Pukchang County

Last updated
Pukch'ang County
Korean transcription(s)
   McCune-Reischauer Pukch'ang-gun
   Revised Romanization Bukchang-gun
DPRK2006 Pyongnam-Bukchang.PNG
Map of South Pyongan showing the location of Pukchang
Country North Korea
Province South P'yŏngan
Administrative divisions 1 ŭp, 4 workers' districts, 21 ri
 (2008 [1] )

Pukch'ang County is a kun (county) in South P'yŏngan province, North Korea.



In 1952, Pukchang County was formed from the former area of Maengsan County and Tokchon. Since then, the county has been changed multiple times by merging in or transferring out some areas. [2]

In January 2000, Tukchang district was abolished and transferred to Pukchang County. [2] However, the district reappeared in the 2008 North Korea Census.


Pukchang County is located in a mountainous area. On the northern border with Tokchon runs the east-west Jangan mountain range. On the southern border with Unsan County, South Pyongan, the Chonsong mountain range also runs east-west. In the west of the county is the Mount Myohyang range. Around 80% of the county is forest. [3]

The Taedong River runs through the county. [3]

Administrative divisions

The district is split into 1 ŭp (town), 4 rodongjagu (worker districts) and 21 ri (villages):

  • Pukch'ang-ŭp (북창읍/北倉邑)
  • Inp'o-rodongjagu (인포로동자구/仁浦勞動者區)
  • Pukch'ang-rodongjagu (북창로동자구/北昌勞動者區)
  • P'unggong-rodongjagu (풍곡로동자구/豊谷勞動者區)
  • Songnam-rodongjagu (송남로동자구/松南勞動者區)
  • Chamsang-ri (잠상리/蠶上里)
  • Hwial-ri (회안리/檜安里)
  • Kap'yŏng-ri (가평리/加坪里)
  • Kwangro-ri (광로리/廣路里)
  • Ryongsal-li (룡산리/龍山里)
  • Sam-ri (삼리/三里)
  • Sangha-ri (상하리/上下里)
  • Sinbong-ri (신복리/新福里)
  • Sinsŏng-ri (신석리/新石里)
  • Soch'ang-ri (소창리/召倉里)
  • Sŏksal-li (석산리/石山里)
  • Songrim-ri (송림리/松林里)
  • Songsa-ri (송사리/松寺里)
  • Taep'yŏng-ri (대평리/大坪里)
  • Wŏnp'yŏng-ri (원평리/院坪里)
  • Yŏllyu-ri (연류리/淵柳里)
  • Kwanha-ri (관하리/官下里)
  • Maehyŏl-ri (매현리/梅峴里)
  • Namsang-ri (남상리/南上里)
  • Pongch'ang-ri (봉창리/鳳倉里)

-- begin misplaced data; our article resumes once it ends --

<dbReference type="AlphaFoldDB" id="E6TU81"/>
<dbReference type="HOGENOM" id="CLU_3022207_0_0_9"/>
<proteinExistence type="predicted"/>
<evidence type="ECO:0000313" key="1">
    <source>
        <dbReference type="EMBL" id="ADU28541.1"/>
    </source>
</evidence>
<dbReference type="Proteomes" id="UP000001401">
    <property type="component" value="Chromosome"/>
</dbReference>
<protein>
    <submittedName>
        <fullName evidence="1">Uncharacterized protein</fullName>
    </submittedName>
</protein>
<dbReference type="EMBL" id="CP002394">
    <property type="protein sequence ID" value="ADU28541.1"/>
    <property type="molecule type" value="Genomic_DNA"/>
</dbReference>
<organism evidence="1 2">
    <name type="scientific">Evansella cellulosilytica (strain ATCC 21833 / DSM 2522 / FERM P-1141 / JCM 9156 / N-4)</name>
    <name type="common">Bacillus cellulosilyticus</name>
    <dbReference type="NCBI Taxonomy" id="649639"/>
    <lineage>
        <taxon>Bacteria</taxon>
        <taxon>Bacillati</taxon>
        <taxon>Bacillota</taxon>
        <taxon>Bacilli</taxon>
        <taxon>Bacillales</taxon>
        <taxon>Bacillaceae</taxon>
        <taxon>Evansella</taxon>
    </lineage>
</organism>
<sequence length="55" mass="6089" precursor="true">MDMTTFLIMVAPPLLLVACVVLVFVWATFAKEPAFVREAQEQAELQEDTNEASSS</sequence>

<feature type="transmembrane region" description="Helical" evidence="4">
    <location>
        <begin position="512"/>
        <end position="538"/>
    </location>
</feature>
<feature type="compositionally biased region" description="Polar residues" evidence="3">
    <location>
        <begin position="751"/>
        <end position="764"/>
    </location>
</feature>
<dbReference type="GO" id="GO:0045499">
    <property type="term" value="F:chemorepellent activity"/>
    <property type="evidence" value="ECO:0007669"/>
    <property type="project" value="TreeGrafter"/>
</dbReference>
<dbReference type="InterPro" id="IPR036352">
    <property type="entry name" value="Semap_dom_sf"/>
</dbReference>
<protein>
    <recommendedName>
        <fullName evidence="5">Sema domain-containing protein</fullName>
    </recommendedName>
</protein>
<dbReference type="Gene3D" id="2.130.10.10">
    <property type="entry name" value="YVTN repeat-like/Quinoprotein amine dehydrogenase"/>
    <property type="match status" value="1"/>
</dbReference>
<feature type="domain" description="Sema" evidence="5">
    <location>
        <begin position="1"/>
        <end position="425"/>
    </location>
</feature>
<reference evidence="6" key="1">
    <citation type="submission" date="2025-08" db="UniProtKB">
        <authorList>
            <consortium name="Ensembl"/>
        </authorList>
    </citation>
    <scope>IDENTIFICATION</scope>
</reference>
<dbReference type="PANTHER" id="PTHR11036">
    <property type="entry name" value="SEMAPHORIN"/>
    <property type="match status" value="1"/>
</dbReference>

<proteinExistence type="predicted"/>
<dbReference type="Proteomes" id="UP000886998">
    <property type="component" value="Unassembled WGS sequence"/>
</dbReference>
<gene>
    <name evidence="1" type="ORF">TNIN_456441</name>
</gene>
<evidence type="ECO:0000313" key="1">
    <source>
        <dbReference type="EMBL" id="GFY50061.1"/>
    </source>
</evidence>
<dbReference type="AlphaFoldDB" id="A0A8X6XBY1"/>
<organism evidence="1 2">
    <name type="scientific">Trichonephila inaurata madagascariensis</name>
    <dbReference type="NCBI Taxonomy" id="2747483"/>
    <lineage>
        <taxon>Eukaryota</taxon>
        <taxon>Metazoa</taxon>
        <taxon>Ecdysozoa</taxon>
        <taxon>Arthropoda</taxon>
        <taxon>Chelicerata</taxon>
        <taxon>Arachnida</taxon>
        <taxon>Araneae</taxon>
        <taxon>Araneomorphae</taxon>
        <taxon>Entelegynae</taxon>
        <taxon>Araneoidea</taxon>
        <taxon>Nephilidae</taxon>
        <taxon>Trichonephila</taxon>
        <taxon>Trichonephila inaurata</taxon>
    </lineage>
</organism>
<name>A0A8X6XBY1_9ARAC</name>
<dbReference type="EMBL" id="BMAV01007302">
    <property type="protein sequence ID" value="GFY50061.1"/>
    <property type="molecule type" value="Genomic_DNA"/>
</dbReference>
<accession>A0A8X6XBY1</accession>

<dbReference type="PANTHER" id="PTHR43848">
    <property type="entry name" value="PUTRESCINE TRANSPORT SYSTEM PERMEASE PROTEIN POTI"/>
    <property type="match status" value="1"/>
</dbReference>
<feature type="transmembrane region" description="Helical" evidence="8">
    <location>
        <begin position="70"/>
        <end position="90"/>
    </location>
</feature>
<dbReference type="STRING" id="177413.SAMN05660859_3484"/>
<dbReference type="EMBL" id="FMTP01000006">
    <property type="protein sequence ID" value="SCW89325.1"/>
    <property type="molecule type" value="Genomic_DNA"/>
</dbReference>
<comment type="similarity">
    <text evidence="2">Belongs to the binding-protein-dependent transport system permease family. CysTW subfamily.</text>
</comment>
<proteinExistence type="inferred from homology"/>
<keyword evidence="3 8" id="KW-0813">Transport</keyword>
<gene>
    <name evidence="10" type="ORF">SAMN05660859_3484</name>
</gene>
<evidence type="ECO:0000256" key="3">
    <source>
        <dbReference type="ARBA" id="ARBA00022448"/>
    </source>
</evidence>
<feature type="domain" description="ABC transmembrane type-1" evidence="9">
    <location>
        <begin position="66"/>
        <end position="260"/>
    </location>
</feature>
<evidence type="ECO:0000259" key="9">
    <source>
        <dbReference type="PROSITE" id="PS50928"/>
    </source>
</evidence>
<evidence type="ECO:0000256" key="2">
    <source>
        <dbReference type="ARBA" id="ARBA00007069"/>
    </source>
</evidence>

• Suong-ri (수옥리/水玉里)


Built in the 1960s with Soviet assistance, [4] Pukchang has the power station with the highest generating capacity in North Korea, with the Pukchang Thermal Power Complex having a generation capacity of 1600 MW, reached in December 1984. [5] According to official statistics in 2009, it generated on average 1100 MW throughout the year. Different estimates puts the generating capacity at only 500 MW. The power plant suffered issues due to the low quality fuel oil provided by the USA under the Agreed Framework, which had a high sulfur content and thus would cause significant damage to the boilers. [6] While an apparent replacement power plant with a capacity of 300 MW was being built in Kangdong County starting in 2014 due to aging of Pukchang Thermal Power Complex, the project appears to have stalled. [7] It draws water from the Taedong River. [8]

In December 12, 2018, an extension to the Pukchang Thermal Power Complex was inaugurated, [9] likely as a result of an order of Kim Jong-un, calling for a 'drastic increase in thermal power generation'. According to Nknews sources, various cities had a marked improvement in electricity supply in 2018, although rural areas mostly relied on solar panels. [10] The complex manufactures its own spare parts, such as turbine blades. [11]

The county has a large number of coal mines, producing high quality coal, which supports the thermal power complex. Various other light industry exist in the county along with a number of farms, producing vegetables and raising animals. [12]


The Pyongdok Line and Its branches, the Tukchang Line and Taegon Line passes through the county.

Roads connecting Pyongsong and Hamhung, Kumya and Pukchang, Tokchon and Pukchang run through the county. [13]

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  1. Korean Central Bureau of Statistics: 2008 Population Census (Population 2008, published in 2009)
  2. 1 2 "북한지역정보넷". www.cybernk.net. Retrieved 2021-09-17.
  3. 1 2 "북한지역정보넷". www.cybernk.net. Retrieved 2021-09-17.
  4. http://www.kinu.or.kr/pyxis-api/1/digital-files/0b739cc6-96ee-42fe-a3a5-cefa4b43cd5c [ bare URL PDF ]
  5. "Energy and Power - North Korean Targets". nuke.fas.org. Retrieved 2021-09-17.
  6. "Pyongyang's Perpetual Power Problems". 38 North. 2014-11-25. Retrieved 2021-09-17.
  7. "Coal-fired power plant under construction in North Korea". Power Engineering International. 2014-11-26. Retrieved 2021-09-17.
  8. "Taedong River" (PDF). Kyoto University : 1.
  9. "Extension Project of Generating Equipment Inaugurated". KCNA Watch. Archived from the original on 2018-12-13. Retrieved 2021-09-17.
  10. nknews (2018-12-14). "North Korea expands capacity at nation's biggest electric plant: KCTV | NK News" . NK News - North Korea News. Retrieved 2021-09-17.{{cite web}}: CS1 maint: url-status (link)
  11. "《조선의 오늘》". dprktoday.com. Retrieved 2021-09-17.
  12. "북한지역정보넷". www.cybernk.net. Retrieved 2021-09-17.
  13. "북한지역정보넷". www.cybernk.net. Retrieved 2021-09-17.